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Indiana money manager faces federal charges in ill-fated flight

Thursday, January 15, 2009

CHATTAHOOCHEE, Fla. -- A daredevil money manager whose run from ruin was halted when investigators interrupted his suicide attempt at a Florida campground found his legal problems compounded Wednesday as authorities filed federal charges against him in the three-day ordeal.

U.S. Marshals tracked Marcus Schrenker, 38, to a north Florida campground late Tuesday night, peeling back the flap to his one-man tent to discover him in clouded consciousness with blood-soaked arms, muttering the word "die." The capture ended a multistate hunt to find him after he allegedly staged a plane crash and parachuted out over Alabama, then fled.

Scott Wilson, a spokesman for the U.S. Marshals Northern District of Florida, said Schrenker was charged with intentionally wrecking his aircraft and faking a distress call, causing the Coast Guard to launch a search to save his life when it wasn't necessary.

Schrenker was resting in a heavily guarded hospital room Wednesday, but was expected to appear first in a Florida court before returning to his home state of Indiana, Wilson said.

How U.S. Marshals were able to track Schrenker to the campsite remained a mystery, but he gave them ample opportunity: Officials said he drove a flashy red motorcycle, approached local police after allegedly jumping out of the plane and even sent an e-mail to a friend saying the whole situation was a misunderstanding.

"It's certainly something right out of Hollywood. Someone parachuting out of a plane to avoid capture as a fugitive. It's certainly not the run of the mill case for us," Wilson said.

The campground's owners said he rode into the tree-lined site on the red bike Monday night, wearing a brown leather jacket. He didn't give a name but handed over $25.75 in cash for a tent site, and bought some firewood and a six-pack of Bud Light Lime. They gave him a password for the site's wireless Internet connection, said owner Caroline Hastings.

"He said he was going across the country with some buddies. He wanted to stop. He didn't know if they would," said Hastings, 32, who operates the campsite with her husband, Troy.

The next day, the couple grew suspicious when he hadn't checked out by 5 p.m., and had only paid for one night. Hastings' husband went to his tent and saw a red stain on one of the outer flaps.

"Are you OK? Planning to spend another night?" he called out.

Schrenker said he was, he'd be by later to pay. He didn't come.

Later, the Hastings were making dinner when the sheriff called and asked if anything odd was going on. Troy Hastings mentioned the camper, and the sheriff asked if they could come identify him. Caroline Hastings didn't need to look at a picture long to know it was him -- and soon, authorities swarmed onto the grounds and found him bloodied and barely conscious.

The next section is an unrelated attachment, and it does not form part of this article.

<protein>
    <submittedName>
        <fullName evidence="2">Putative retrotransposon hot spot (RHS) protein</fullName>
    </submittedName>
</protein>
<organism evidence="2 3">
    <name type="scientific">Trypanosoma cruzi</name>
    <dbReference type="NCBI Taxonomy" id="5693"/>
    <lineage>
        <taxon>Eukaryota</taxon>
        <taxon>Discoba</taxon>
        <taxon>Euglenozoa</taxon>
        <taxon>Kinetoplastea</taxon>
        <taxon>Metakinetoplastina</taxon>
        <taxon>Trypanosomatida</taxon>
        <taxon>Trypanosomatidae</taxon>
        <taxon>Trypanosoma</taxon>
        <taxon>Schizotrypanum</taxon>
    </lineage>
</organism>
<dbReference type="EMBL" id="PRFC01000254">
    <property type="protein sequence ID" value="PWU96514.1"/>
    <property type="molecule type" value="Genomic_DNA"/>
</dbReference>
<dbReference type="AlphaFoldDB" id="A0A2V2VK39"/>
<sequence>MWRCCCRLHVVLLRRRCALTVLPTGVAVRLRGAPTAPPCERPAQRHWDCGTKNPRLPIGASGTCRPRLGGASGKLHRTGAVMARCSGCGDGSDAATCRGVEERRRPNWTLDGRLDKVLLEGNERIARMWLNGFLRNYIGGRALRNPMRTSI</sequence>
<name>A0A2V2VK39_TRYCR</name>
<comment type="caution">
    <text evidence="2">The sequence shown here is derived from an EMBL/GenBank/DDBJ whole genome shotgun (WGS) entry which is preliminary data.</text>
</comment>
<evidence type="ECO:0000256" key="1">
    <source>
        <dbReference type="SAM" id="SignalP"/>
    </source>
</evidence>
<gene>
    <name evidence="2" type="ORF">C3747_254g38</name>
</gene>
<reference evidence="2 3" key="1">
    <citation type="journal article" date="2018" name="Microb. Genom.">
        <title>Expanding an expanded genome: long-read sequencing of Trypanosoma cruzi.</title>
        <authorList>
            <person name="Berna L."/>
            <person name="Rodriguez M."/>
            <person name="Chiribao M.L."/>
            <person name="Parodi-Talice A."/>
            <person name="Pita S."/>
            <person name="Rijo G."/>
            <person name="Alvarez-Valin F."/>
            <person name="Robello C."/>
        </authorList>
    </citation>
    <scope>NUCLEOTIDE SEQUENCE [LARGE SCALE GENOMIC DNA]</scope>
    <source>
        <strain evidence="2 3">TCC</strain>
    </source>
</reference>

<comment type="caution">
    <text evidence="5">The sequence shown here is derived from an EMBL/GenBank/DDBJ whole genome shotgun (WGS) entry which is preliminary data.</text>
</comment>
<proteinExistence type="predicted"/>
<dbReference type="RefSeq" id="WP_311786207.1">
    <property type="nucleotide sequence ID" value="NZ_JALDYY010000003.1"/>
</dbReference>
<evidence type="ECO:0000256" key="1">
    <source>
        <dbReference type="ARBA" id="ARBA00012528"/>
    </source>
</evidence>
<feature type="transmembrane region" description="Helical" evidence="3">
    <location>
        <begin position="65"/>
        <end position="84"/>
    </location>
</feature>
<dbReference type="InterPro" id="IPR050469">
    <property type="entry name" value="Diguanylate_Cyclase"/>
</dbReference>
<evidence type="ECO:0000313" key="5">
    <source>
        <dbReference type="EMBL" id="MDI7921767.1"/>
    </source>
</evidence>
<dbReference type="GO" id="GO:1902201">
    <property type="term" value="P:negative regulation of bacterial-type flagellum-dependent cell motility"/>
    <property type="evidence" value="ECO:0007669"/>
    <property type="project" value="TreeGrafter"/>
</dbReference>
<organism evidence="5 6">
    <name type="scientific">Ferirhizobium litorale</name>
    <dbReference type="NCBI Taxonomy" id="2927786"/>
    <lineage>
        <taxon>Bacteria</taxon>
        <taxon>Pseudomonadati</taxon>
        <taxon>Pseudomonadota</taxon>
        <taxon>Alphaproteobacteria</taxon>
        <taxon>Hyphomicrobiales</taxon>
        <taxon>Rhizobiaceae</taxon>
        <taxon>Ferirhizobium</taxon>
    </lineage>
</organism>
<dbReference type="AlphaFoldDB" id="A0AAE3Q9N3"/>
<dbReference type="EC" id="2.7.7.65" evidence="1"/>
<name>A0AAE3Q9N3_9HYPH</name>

Schrenker will likely face a parade of legal proceedings in the coming months. Already, he has been charged with acting as a financial manager even though his license had expired in Indiana. State regulators also have filed complaints against him that he unfairly charged seven investors some $250,000 in exorbitant fees he didn't tell them about when they switched annuities.

It wasn't clear if Schrenker had obtained an attorney, and no one answered the door Wednesday at his Indiana home.

When Schrenker took off on his ill-fated flight, he already faced some $9 million or more in potential and actual court judgments and legal claims, according to a review of court documents by The Associated Press. And according to a letter he wrote in early December, he was planning to file for bankruptcy.

"It needs to be known that I am financially insolvent," Schrenker, with two personal bankruptcies already behind him, wrote in a letter in early December. "I am intending on filing bankruptcy in 2009 should my financial conditions continue to deteriorate."

Things did get worse, and investigators say that's when Schrenker took another way out by apparently trying to stage his death.

On top of his other debts, Schrenker could be forced to pay $5,100 -- and possibly much more -- for the cost of Coast Guard boats and helicopters used in the search.

"I have personally lost all hope," Schrenker wrote to his attorney in December, regarding an Alabama case in which a man sued him claiming he unknowingly purchased a damaged aircraft from Schrenker in 2002. "I don't think that there is a good person left in this world."


Associated Press Writers Devlin Barrett in Washington, Melissa Nelson in Pensacola, Fla., Rick Callahan, Ken Kusmer and Jeni O'Malley in Indianapolis contributed to this report.


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